The “slow” chassis-wide Multibus has a capacity of 155-Mbps.
The “fast” CiscoBus backplane introduced with the AGS+ improves this more than three-fold to 533-Mbps. To use this backplane, you require a dedicated Cbus-Controller and interface cards which my unit doesn’t have.
My AGS+ was equipped with the following cards:
- Environmental monitor (Also houses 64K NVRAM for config-storage, backed by NiCad-cells)
- Processor card CSC/4 based on 25-MHz Motorola 68040 CPU and 16MB RAM
- 2* Dual Port Ethernet Card (CSC-2E)
- 2* Quad Port High-Speed Synchronous Serial Card (CSC-4T)
With the aforementioned internals, there are four Ethernet and 8 Serial ports located on the back of the device.
The physical termination is provided by separate “brackets” called appliques. In case of the four Ethernet connections, these are AUI-15 interfaces that require installation of an active component called MAU (Medium attachment unit) in order to provide the RJ45-style 10BASE-T connector that you know and love.
In order to install a new interface card you had to number it on the Multibus using DIP-switches, install it in the chassis, mount the appliques of your choice in the back and route the ribbon cables to the new card.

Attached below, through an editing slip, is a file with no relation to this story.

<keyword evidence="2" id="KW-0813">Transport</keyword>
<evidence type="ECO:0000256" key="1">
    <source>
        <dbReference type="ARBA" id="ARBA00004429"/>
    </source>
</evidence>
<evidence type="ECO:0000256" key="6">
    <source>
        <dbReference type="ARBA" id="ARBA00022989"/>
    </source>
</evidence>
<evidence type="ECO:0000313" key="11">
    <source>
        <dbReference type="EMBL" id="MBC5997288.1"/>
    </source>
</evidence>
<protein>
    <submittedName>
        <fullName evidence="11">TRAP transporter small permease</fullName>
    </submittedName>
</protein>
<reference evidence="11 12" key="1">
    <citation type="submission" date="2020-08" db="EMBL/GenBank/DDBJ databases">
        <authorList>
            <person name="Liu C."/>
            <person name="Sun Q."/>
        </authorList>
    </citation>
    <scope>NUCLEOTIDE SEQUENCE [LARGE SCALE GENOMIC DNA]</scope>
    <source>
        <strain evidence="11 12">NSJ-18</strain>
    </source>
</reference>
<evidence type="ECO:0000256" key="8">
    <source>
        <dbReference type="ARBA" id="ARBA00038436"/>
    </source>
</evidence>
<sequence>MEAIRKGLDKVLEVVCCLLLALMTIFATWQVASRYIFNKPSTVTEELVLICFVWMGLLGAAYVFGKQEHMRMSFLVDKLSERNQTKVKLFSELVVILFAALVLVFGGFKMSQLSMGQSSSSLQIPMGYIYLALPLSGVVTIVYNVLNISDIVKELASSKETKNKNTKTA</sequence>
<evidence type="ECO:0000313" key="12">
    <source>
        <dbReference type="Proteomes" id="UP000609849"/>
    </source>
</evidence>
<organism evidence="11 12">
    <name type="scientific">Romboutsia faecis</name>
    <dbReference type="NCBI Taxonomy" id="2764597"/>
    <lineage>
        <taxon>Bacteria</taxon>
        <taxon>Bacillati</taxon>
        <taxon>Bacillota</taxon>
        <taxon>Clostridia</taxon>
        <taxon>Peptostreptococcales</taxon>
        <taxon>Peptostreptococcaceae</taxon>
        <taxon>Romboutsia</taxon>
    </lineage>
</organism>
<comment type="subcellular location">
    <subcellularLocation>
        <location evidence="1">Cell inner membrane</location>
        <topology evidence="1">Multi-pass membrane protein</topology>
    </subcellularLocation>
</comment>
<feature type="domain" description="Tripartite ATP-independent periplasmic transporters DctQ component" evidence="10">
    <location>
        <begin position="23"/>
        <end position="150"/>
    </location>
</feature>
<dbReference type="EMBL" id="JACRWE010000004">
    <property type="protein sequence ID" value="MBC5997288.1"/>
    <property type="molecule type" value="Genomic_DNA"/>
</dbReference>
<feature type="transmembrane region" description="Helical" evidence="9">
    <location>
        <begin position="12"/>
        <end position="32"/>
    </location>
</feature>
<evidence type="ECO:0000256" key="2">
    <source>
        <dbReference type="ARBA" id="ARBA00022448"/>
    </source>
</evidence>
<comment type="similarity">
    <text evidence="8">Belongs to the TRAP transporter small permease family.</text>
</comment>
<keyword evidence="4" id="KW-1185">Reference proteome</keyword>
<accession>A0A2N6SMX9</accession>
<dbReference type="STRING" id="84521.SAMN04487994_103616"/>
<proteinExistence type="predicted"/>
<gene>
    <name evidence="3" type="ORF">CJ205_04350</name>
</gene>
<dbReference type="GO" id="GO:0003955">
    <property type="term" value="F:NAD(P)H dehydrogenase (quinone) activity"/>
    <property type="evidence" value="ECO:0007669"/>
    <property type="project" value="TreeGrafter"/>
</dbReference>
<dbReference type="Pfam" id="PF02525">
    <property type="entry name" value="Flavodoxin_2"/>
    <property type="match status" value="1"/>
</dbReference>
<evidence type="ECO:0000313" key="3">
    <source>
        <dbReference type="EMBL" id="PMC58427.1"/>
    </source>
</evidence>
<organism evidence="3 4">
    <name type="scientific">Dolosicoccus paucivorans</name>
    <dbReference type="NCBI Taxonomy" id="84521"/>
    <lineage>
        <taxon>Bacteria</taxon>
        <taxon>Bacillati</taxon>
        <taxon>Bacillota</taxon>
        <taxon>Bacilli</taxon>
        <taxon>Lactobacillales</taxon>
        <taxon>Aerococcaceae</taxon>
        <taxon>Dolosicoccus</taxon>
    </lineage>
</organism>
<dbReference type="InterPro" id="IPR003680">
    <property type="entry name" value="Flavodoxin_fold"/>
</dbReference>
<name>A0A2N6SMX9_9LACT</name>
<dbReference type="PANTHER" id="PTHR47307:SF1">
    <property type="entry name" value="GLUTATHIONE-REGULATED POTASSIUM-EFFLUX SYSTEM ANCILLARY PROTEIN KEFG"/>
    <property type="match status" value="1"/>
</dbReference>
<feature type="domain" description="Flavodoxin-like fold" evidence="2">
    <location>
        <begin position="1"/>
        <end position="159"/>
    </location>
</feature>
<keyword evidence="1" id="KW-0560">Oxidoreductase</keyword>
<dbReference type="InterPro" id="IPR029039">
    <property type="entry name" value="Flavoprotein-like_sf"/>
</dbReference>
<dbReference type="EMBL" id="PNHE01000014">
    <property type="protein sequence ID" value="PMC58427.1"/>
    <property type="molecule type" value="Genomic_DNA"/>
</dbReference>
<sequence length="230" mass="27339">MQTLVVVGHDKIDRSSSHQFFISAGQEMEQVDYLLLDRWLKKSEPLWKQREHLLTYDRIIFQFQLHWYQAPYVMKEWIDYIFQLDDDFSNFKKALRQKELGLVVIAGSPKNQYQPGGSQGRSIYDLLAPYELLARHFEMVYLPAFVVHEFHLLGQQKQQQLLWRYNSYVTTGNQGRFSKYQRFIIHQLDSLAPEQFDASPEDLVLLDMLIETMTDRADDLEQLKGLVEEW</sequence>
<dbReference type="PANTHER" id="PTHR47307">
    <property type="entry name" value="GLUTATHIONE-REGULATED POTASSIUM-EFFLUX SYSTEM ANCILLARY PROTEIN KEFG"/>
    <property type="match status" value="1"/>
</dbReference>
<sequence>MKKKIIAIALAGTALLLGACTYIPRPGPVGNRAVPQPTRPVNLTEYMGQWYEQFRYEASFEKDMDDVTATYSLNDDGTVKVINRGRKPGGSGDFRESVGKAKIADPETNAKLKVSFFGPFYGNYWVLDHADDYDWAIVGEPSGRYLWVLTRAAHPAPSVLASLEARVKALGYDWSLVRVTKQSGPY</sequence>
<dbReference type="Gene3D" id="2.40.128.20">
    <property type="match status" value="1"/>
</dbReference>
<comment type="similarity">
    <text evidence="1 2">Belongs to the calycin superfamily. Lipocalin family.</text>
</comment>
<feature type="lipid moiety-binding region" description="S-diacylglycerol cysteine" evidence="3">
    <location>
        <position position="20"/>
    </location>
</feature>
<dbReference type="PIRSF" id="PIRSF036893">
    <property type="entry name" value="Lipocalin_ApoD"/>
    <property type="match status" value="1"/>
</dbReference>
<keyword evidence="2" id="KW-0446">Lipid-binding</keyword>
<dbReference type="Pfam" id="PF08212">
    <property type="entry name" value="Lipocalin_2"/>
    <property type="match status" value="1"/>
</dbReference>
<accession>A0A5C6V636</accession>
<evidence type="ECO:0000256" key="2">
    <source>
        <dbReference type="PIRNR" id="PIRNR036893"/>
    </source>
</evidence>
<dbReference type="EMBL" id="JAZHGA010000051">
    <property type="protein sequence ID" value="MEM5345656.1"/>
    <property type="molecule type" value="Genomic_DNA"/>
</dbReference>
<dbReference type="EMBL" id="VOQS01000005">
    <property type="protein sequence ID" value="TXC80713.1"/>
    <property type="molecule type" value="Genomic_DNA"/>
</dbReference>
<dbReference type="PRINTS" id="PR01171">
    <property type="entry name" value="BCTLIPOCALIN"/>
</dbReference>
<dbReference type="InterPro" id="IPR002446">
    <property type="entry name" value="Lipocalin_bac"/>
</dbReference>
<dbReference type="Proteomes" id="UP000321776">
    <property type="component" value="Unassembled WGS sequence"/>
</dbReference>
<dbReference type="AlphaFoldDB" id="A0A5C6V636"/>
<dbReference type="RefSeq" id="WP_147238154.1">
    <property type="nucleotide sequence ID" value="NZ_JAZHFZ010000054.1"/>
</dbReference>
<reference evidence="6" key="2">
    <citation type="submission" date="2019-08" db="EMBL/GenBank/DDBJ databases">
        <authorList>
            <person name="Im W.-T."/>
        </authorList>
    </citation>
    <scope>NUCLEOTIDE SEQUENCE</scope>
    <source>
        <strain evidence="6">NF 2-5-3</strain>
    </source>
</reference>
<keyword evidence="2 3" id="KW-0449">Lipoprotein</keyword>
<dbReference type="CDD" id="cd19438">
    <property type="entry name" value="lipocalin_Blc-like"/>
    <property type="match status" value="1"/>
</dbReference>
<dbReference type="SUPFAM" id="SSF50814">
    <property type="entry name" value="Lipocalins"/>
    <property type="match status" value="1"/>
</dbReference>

The NiCad-powered NVRAM on the environment monitoring card means that the router can preserve its config for a maximum of 30 days in an unpowered state.
Also note the lack of flash storage for IOS images themselves – This data is stored on EPROMs (not EEPROMs) on the processor card.
This allows you to boot locally, but also means that you can’t update IOS remotely. A SW-upgrade entails prying the EPROMs from the CPU board, erasing them under UV-C and rewriting them in an EPROM-programmer.
Only to allow them to be put onto the processor board again, minding the correct orientation and sequence of EPROMs.
To alleviate this Cisco offered a specialized memory card (CSC-MC+) that featured 4MB of EEPROM flash storage, which allows you not only to remotely update IOS but also has Zeropower RAM fitted as updated media for NVRAM storage, meaning your config is preserved as long as the IC-integrated Lithium battery has power.
This small add-on card is mounted on top of the card cage and connects via a ribbon cable to one of the Multibus interface cards, not taking up a backplane slot for itself.
The root cause of the router not showing any signs of life apart from the fan was quickly narrowed down the single, internal PSU having failed.
In these days, there were no redundant PSUs let alone easily accessible ones.